Abstract and Description
Objective: The purpose of this review is to present the complex underlying pathophysiology that can form the basis of this common condition.
Methods: More than 20 years of clinical experience in endocrinology and plastic surgery and a review of the English-language literature were used to form the basis of this review.
Results: While idiopathic and physiologic causes are frequent, there are multiple, significant, underlying disorders that can result in gynecomastia, including chronic illness, cancer, medications, syndromes, and a variety of endocrinopathies.
Conclusion: Both history and physical examination are frequently sufficient to make an appropriate diagnosis. In patients who do not have a definitive etiology of their gynecomastia, a screening battery of laboratory tests is sufficient to rule out significant pathophysiology, although these tests may be difficult to interpret in children and adolescents. An endocrinology consultation is suggested whenever an abnormal screening laboratory test occurs or if there are any other suggestions of underlying endocrinopathy.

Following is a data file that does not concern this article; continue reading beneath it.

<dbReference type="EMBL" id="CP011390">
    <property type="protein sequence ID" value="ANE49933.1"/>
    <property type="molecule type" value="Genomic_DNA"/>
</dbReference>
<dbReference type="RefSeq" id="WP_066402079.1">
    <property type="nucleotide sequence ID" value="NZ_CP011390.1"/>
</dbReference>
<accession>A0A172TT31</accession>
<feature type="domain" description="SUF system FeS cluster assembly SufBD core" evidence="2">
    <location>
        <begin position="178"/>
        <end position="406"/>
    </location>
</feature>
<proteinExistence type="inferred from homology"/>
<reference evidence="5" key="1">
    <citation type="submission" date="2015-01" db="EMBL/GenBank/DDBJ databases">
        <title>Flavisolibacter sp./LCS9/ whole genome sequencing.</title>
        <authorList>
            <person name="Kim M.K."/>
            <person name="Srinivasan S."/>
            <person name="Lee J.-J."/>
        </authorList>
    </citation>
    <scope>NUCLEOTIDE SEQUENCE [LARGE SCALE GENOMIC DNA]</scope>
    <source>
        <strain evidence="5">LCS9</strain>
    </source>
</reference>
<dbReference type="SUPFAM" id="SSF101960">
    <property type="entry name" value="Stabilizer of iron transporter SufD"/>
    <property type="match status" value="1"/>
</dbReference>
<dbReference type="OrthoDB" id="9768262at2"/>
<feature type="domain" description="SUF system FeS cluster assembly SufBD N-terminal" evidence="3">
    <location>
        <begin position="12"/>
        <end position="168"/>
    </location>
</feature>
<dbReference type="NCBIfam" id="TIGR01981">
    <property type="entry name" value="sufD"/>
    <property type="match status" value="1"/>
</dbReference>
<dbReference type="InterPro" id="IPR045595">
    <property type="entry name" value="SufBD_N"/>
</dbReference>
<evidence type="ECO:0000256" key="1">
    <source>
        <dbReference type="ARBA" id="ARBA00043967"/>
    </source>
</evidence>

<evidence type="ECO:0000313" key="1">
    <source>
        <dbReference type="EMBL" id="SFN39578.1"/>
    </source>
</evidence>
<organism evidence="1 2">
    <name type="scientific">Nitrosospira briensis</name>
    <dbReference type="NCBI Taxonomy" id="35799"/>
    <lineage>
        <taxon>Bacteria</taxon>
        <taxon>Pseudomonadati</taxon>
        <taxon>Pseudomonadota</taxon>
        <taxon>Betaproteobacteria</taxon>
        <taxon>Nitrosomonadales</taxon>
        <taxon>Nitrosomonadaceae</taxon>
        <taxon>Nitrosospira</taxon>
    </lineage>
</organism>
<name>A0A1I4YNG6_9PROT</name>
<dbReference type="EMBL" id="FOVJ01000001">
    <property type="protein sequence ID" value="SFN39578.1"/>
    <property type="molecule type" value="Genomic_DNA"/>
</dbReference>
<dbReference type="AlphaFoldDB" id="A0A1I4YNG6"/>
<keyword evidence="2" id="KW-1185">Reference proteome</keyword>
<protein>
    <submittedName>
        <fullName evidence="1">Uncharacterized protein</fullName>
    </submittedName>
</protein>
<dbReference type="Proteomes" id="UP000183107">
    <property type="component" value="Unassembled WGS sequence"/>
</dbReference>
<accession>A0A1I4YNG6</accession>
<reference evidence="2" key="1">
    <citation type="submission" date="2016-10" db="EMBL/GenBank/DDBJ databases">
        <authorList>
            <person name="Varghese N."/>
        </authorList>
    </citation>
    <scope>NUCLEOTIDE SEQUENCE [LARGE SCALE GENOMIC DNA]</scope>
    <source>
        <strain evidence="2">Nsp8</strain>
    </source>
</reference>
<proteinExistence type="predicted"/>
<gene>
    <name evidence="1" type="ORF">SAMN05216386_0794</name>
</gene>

Gynecomastia refers to the condition of breast development in a male. It can occur in boys and men of all ages and is most common in infancy and adolescence and in middle-aged to older men. The pathophysiology of gynecomastia is felt to be an imbalance of estrogens and androgens, with a decreased testosterone-to-estradiol ratio. This imbalance can occur through many mechanisms and directly affects breast tissue. Transient gynecomastia is estimated to occur in 60% to 90% of male infants secondary to high estrogen state during pregnancy.[3,4] Pubertal gynecomastia has a peak prevalence of nearly 65% and occurs at about 14 years of age.[3,5] Older men also develop involutional gynecomastia, with a prevalence of 40% to 55%, seen at autopsy. Frequently, the etiology of gynecomastia is evident when a thorough history and physical examination are performed. When the etiology is not apparent, then a series of laboratory tests should be performed to rule out significant underlying pathophysiology.
ePlasty. 2009;9:41-51. © 2009
Cite this: Gynecomastia: What the Surgeon Needs to Know - Medscape - Jan 15, 2009.